How to do a content audit, KonMari style

Reading time: About 4 minutes

We’re moving to Australia next month with three suitcases and a tiny container of stuff.

We’ve had to be ruthless about what comes with and what stays behind, which is not easy when you’ve been together for 18 years, had a child, and lived in six different houses – one of them on another continent.

In other words, we’ve collected a LOT of crap.

This weekend, I had to audit my wardrobe. And who better to turn to for ideas than Marie Kondo, the darling of decluttering and organisation.

Instead of my usual “decluttering” approach of going shelf-by-shelf or drawer-by-drawer, I followed the KonMari method of dumping ALL my clothes in a pile on the floor.

That alone was quite satisfying.

Then, I picked through the items one by one, asking each if it “brought me joy”.

(I stopped short of sniffing, thanking, and hugging my discarded items, and wishing them well on their journey. That’s weird.)

But having a clear boundary – either the thing made me happy, or it didn’t – made it easier to toss items that I’d been holding onto out of guilt, obligation, or wishful thinking that it will one day fit me again.

So, in went my beloved 14-Up Dr. Martens that I haven’t worn since I was in my 20s but that are so damn beautiful and bring me ALL the joy.

Out went the burgundy, satiny, sexy maid’s outfit that my mom-in-law made for my bridal shower outfit (sorry, Sally).

In the end, I tossed three bags of shit and was left with a glorious feeling of lightness.

I realised during this process that the KonMari method is the perfect way to audit your content.

But first, what is a content audit?

A content audit is a process of dumping your content in one place and deciding what stays and what goes.

Think of it as cleaning out the cobwebs; a Spring clean to throw out the things that don’t fit, have gone out of fashion, or have unsightly stains and holes.

Return to your content strategy statement for your boundaries – the things that should bring you joy.

The goal is to identify strengths and weaknesses in your content strategy and development workflow, as well as to make sure your content plan aligns with your marketing goals.

How to do a content audit

The process is simple. How long it takes depends on how much content you have.

If you have heaps of posts, audit the ones from the last six months.

Here’s how:

1. Go through your website and gather a list of your pages.

There are three ways to do this:

    • Manually, if you don’t have much content,
    • By pulling a list of pages from your content management system (CMS), if you use one, or
    • Using crawlers like CAT, WinWebCrawler, Screaming Frog, or ExtractURL to extract a full list of pages. These are really useful if your website is massive.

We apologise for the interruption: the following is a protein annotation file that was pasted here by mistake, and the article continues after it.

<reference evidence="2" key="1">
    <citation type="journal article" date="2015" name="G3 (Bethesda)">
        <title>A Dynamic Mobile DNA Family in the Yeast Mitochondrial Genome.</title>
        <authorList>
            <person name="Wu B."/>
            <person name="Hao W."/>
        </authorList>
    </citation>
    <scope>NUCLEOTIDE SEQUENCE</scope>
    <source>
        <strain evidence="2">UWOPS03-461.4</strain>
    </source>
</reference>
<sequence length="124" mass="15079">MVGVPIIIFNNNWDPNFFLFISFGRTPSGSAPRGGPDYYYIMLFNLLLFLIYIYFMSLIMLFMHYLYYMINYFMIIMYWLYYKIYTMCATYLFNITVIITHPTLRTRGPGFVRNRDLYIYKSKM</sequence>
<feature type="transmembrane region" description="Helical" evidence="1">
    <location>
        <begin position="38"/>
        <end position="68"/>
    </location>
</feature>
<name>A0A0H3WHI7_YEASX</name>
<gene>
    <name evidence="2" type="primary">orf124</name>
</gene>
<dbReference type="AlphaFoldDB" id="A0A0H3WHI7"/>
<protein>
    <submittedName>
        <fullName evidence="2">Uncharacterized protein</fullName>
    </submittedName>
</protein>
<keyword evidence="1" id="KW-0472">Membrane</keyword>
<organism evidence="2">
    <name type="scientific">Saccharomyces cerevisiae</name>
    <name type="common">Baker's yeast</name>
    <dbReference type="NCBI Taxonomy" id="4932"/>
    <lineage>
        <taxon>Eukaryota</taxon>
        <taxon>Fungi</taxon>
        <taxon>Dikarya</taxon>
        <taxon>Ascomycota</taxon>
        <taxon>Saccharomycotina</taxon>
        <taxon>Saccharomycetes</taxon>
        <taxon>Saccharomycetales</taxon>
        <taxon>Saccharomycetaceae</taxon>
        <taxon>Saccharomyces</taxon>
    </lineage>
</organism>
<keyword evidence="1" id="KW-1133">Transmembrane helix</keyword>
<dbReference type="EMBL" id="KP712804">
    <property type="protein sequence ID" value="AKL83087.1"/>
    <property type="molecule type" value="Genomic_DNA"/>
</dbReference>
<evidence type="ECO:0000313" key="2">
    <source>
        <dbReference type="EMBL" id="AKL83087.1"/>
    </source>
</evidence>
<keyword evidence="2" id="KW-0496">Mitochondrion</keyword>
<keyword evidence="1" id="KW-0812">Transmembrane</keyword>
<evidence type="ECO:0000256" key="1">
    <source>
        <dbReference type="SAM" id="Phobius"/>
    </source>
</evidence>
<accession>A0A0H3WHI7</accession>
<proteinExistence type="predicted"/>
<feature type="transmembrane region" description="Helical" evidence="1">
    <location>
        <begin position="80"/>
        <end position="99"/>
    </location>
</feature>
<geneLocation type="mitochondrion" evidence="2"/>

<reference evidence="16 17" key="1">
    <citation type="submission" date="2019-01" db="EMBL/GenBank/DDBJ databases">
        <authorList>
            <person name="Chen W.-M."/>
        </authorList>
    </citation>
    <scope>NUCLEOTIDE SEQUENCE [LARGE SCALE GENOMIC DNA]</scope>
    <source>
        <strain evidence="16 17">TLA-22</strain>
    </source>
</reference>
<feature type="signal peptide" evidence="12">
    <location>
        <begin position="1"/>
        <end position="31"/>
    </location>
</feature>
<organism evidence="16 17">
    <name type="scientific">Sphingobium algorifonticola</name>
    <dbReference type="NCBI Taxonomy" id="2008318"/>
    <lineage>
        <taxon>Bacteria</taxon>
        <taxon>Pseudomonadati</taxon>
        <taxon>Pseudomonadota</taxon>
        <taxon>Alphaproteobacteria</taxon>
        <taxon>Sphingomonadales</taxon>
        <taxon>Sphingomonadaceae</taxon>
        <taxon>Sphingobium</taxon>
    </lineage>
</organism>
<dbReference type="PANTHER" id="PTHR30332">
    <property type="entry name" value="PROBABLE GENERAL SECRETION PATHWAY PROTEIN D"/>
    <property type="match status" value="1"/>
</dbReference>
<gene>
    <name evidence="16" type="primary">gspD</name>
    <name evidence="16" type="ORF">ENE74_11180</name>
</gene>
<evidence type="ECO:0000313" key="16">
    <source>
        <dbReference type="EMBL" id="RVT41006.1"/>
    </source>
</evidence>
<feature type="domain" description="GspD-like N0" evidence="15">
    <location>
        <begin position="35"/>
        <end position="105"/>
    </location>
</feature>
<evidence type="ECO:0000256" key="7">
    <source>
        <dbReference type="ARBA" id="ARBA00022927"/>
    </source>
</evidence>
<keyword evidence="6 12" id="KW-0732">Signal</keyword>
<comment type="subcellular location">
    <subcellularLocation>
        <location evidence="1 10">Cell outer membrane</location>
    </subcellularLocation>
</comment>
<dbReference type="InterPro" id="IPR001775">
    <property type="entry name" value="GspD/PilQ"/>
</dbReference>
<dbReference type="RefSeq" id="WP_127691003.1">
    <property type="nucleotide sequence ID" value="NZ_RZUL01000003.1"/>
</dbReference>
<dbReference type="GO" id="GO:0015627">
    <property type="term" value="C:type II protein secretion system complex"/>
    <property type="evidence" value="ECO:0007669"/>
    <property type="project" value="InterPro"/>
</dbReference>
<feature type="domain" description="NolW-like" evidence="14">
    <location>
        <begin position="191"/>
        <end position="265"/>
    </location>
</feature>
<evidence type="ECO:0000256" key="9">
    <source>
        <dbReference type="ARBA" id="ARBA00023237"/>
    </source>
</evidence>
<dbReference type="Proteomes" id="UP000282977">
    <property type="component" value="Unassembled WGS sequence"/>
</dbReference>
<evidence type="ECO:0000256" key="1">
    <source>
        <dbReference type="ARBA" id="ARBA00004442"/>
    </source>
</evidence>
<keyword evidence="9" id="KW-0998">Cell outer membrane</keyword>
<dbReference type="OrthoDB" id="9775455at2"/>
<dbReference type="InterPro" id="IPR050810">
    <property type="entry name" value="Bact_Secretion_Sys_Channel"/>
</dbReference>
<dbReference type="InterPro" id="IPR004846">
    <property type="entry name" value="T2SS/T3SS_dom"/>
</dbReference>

2. Create a spreadsheet with the following categories:

    • Page number/ID
    • Content hierarchy/website navigation
    • URL
    • Page title
    • Metadata
    • Content type
    • Content format
    • Persona
    • Conversion funnel stage
    • Topic/description
    • Author
    • Date content was published or updated
    • CTAs
    • Actions
    • Comments

* This is not an exhaustive list. Add or remove categories that make sense to your business.

Couldn’t be bothered to create your own? Steal my template here.


3. Dump all your content into the spreadsheet, KonMari style.

Organise pages according to your site architecture (Home, About, Blog, etc.) and fill in the blanks.

Here’s an example of my spreadsheet (click on the image to enlarge):


4. Go through the pages one by one:

    • Keep it if it performs well and doesn’t need to be updated, e.g., Customer stories, FAQs, About, etc.
    • Update pages that aren’t performing well. Can you make the content more effective? Is there information or stats that need to be updated? Does the call to action need to be changed? Does it match the content experience you’re trying to create?
    • Delete content that you can’t improve, that’s no longer relevant like outdated seasonal marketing campaigns, duplicate content, and product pages for items you no longer stock.

Content auditing tips

    • Do it all in one go. Block out time to get it done, otherwise, it will never get done.
    • Be ruthless. Scrap content that’s no longer serving your business goals or customer needs.
    • Look for gaps. Have you neglected a persona in the conversion funnel? Does your content need more variety? Is the brand voice and tone consistent throughout?
    • Keep it updated. Update your spreadsheet every time you post new content or, at the very least, twice a year.
    • Keep up with the Joneses. The wonderful thing about the web crawlers mentioned in Step 1 is that you can pull a list of your competitors’ pages. In analysing their content, you might find opportunities to make yours even better.

Your action this week: Audit your content!


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